Tomorrow, the town of Port Chester, New York, population 28,000, wraps up the first round of its experiment with cumulative voting, a system whereby voters get multiple "votes" to distribute across their ballot. This new style of electing members of the town's board of trustees came about after a Voting Rights Act lawsuit questioned why, in a town of more than forty percent Latino population, there had never been a Latino on the town board. The case leaned on the Westchester county town to rejigger its at-large election system, and cumulative voting was the compromise that resulted.
The real appeal of cumulative voting, or multi-voting, is that it is a relatively unstructured way of running elections that still opens up the possibility of minority representation. Generally speaking, voters get an equal number of chits to the seats available during the election. Six seats are open on the Port Chester board, so residents will get six votes. Voters can distribute their six votes however they'd like -- one vote for each person on the ballot, two votes to three candidate, all six to one possibility, you get the idea. The promise is that if a minority population has a true interest in electing a representative from the community (or a representative committed to representing the community) they can "plump" for that candidate, loading up their votes for him or her.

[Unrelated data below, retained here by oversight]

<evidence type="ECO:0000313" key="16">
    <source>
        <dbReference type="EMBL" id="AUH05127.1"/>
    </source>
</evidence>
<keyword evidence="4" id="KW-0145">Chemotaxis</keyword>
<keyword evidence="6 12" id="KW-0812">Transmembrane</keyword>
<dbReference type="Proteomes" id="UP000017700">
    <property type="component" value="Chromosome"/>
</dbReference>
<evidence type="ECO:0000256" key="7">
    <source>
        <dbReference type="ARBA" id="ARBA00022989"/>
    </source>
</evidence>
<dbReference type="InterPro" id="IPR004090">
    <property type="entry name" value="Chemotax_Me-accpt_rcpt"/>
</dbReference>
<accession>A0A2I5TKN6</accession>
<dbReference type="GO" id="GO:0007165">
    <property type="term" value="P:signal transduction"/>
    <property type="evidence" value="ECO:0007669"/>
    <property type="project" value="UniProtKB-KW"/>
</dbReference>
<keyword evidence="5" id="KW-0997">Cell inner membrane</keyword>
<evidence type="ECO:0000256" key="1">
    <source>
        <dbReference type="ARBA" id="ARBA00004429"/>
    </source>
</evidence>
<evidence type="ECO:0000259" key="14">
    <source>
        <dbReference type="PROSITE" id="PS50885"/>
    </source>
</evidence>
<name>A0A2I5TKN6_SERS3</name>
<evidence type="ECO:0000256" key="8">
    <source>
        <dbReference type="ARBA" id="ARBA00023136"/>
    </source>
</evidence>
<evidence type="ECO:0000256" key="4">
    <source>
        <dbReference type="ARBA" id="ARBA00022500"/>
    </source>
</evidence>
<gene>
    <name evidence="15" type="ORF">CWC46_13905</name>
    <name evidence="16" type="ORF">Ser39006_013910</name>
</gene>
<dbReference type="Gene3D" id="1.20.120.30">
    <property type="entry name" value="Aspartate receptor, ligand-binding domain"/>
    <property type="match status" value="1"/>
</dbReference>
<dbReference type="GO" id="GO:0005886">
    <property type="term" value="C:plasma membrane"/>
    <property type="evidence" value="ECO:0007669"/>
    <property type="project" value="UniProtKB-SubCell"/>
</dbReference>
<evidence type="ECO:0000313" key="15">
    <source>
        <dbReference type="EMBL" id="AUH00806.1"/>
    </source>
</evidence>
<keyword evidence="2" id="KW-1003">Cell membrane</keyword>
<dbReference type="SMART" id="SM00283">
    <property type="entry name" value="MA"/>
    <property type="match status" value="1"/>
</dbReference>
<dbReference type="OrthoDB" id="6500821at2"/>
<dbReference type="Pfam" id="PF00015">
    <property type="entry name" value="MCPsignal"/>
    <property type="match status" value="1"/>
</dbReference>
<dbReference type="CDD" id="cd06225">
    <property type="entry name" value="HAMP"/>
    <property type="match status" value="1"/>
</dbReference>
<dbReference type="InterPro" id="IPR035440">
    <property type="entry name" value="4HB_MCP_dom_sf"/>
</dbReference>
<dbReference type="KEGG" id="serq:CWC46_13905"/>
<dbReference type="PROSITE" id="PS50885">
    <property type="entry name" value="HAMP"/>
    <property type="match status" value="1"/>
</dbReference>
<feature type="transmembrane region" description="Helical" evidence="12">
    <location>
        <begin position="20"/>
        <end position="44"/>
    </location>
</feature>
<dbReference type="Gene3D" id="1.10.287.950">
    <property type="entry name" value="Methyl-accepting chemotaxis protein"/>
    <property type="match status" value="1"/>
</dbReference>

Cumulative voting was the alternative that Port Chester suggested to the federal court to avoid being forced to run district-based elections, the sort of plan adopted by San Francisco in the late 1970s that helped to finally get Harvey Milk elected to the Board of Supervisors on the support of his voter base in the Castro, the city's gay neighborhood. San Francisco has flip-flopped between at-large and district-based elections since. The complaint, and it's not a crazy one, is that carving up the city into districts can be too contrived, putting marginal figures in positions of real city-wide power. That debate heated up again in San Francisco earlier this year.
It's neat to see a town experiment with figuring out how to achieve more representative representation, even if they were forced into it. How elections are run isn't pre-ordained, and it's part of the burden and blessing of our democratic experiment for us to think aggressively about better possibilities for how we do it. Port Chester's cumulative voting ends tomorrow at 8pm.